Dana-Farber's Mammography Van Provides mammograms and breast health education to women 40 years of age and older. View their calendar to find out when the van will be in your area. 
Mammography Suites and Community Health Centers: Whittier Street, Mattapan Community Health Center The goal of the Mammography Suite is to connect low-income, elderly, and medically underserved women to high-quality care facilities and providers.
 
Resource About
Massachusetts Breast and Cervical Cancer Program, Massachusetts Department of Public Health Provides resources to increase breast and cervical cancer screening rates in Massachusetts. For patient resources, click here

 

 
Resource About
The National Colorectal Cancer Roundtable Dedicated to reducing the incidence of and mortality from colorectal cancer in the U.S., through coordinated leadership, strategic planning, and advocacy.
Colon Cancer Coalition Reducing barriers to complete colorectal cancer screening and educating the public to advocate for their own health through tailored, local, grassroots solutions.
Young Onset Colorectal Cancer Center, Dana-Farber Cancer Institute Focuses exclusively on the care of colorectal cancer patients under the age of 50.

 

Resource About
American Lung Cancer Screening Initiative (ALCSI) Promotes lung cancer screening for people who are at high-risk of developing lung cancer. Visit their website to take a quick and free assessment to determine if you are eligible for lung cancer screening.
Lung Cancer Screening Programs at Dana-Farber, MGH, BWH, BIDMVC, BMC, and St. Elizabeth’s Hospital

The following Boston-Area hospitals provide lung cancer screening programs with a referral from affiated health centers:

-Beth Israel Deaconess Medical Center (BIDMC)

- Brigham and Women's (BWH)

- Boston Medical Center (BMC)

-St Elizabeth's Hospital

Lung Cancer Foundation of America Mission is the improvement in survivorship of lung cancer patients through the funding of transformative science. Serves as a resource for patients or anyone seeking answers, hope, and access to updated treatment information, scientific investigation, and clinical trials.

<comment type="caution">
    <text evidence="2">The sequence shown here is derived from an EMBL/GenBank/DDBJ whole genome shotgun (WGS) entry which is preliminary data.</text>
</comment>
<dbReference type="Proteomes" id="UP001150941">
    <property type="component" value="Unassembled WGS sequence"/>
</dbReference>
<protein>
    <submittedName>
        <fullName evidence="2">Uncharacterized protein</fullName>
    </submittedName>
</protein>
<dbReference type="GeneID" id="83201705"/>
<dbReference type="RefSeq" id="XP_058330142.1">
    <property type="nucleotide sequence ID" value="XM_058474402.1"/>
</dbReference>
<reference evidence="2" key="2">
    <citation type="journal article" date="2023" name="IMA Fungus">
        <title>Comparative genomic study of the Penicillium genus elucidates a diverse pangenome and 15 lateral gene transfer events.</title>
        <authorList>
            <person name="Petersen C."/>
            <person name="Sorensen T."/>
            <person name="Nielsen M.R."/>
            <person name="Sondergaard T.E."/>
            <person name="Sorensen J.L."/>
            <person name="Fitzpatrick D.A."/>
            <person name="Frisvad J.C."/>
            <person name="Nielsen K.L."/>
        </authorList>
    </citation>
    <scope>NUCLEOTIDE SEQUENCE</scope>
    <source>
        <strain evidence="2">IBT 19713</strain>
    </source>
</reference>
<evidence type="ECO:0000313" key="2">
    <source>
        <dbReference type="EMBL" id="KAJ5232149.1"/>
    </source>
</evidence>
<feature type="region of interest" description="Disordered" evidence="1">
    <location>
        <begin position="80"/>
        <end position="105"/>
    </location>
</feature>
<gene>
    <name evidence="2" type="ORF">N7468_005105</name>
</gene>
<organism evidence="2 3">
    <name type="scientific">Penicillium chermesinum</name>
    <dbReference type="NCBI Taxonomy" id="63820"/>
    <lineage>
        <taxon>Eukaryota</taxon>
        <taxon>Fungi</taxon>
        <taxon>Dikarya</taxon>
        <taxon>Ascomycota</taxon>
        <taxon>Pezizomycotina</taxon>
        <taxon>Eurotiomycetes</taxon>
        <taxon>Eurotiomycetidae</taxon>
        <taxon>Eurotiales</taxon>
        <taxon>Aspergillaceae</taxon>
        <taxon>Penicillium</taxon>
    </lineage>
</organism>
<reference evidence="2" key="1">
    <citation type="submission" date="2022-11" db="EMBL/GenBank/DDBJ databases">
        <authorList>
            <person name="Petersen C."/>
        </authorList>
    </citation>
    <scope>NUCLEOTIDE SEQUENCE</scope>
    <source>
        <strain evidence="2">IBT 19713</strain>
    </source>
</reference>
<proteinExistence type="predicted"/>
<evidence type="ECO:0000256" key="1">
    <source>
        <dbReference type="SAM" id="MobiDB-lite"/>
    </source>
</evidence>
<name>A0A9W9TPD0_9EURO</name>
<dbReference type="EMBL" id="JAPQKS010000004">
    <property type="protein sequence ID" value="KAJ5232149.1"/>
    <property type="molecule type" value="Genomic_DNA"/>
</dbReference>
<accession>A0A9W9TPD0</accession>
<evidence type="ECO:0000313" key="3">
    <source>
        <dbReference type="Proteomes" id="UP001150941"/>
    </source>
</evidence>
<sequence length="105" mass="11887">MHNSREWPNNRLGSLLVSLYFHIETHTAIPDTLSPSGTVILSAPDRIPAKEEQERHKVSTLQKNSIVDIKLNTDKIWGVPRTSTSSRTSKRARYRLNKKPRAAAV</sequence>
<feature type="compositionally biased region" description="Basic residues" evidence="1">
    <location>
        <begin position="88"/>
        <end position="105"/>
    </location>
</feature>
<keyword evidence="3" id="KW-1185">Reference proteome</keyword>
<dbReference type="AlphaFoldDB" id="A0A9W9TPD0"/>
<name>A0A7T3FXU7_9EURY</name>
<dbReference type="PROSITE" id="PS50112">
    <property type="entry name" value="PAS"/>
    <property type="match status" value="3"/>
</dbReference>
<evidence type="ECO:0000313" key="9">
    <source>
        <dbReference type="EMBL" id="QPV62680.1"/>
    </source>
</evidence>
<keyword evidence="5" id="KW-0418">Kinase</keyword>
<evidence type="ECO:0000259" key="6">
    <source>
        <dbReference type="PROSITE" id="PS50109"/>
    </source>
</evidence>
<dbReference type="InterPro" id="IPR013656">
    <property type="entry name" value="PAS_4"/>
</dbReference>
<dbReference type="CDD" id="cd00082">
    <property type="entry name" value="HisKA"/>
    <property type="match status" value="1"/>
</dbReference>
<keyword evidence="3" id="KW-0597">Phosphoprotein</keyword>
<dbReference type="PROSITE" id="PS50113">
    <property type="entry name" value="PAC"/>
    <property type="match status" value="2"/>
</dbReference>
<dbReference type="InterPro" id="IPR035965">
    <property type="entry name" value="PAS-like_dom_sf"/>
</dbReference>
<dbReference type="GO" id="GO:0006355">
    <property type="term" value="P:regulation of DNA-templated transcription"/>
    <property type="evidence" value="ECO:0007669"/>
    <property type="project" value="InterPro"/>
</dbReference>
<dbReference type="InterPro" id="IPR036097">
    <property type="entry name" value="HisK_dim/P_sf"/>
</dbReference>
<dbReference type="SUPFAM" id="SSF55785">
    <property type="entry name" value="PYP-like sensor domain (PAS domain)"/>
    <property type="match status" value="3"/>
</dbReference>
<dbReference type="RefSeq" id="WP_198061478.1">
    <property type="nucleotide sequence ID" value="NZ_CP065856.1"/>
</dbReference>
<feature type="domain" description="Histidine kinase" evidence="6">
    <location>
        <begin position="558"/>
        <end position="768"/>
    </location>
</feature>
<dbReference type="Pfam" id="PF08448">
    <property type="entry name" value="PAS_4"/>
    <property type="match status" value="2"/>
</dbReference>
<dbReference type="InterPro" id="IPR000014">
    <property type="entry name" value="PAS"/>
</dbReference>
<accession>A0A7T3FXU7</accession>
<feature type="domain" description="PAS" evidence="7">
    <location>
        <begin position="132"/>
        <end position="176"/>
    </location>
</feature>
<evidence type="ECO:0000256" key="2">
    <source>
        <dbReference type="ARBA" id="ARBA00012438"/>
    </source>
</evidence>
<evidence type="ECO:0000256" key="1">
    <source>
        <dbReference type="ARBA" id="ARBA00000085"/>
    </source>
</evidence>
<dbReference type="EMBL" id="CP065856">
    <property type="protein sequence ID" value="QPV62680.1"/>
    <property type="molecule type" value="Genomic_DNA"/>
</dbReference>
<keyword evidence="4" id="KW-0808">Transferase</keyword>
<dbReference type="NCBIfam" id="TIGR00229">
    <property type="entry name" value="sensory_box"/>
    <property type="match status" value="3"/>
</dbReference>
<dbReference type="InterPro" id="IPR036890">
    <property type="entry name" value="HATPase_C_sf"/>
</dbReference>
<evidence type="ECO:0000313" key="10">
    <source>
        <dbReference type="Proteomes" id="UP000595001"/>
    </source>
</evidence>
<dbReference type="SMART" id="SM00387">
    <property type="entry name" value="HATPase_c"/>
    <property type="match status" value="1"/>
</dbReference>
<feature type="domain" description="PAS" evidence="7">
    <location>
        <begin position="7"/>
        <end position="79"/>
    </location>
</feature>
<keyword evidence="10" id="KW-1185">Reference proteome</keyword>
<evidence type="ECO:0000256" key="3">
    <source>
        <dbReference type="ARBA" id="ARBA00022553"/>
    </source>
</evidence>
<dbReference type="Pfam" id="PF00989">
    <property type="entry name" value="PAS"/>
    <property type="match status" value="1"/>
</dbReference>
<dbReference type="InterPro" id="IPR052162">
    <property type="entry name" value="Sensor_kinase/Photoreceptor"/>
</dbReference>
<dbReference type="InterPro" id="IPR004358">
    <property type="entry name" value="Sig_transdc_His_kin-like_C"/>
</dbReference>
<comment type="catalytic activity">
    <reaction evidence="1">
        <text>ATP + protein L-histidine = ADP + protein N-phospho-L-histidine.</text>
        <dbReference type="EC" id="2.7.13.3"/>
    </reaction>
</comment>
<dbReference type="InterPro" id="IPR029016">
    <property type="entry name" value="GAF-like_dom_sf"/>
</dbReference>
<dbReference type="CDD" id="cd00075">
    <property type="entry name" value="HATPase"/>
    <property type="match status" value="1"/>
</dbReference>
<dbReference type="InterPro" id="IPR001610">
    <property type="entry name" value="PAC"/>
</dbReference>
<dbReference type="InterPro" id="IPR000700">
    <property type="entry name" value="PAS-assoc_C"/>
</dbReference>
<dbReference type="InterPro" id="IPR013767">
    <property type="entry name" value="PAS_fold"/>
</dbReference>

Massachusetts Tobacco Cessation and Prevention Program Statewide public health program focused on comprehensive approaches to reduce tobacco and nicotine use. 1-800-QUIT-NOW is Massachusetts’ Tobacco and Nicotine Quitline.
Tobacco Control and Lung Cancer Prevention Program, Whittier Street Community Health Center Provides individual tobacco treatment counseling to patients of Whittier Street Health Center (WSHC) in Roxbury, MA.

 

Resource About
Massachusetts Prostate Cancer Coalition Educates, connects, and supports men-at risk, diagnosed individuals, and their caregivers to improve knowledge, reduce prostate cancer healthcare disparities, and improve access to care.
The Prostate Health Education Network, Inc. PHEN's mission is to eliminate the African American prostate cancer disparity, and to increase the overall support and resources.

 

Health of Boston: Cancer Report

HOB Cancer

Read the Health of Boston 2023: The Cancer Report. 

The report explores how cancer impacts Boston residents. It identifies certain groups that are more affected than others. It also identifies the role of public health in preventing cancer and improving cancer outcomes. This report aims to provide residents, medical and public health professionals, health policy makers, and community advocates with actionable information on the cancer experience of Boston residents.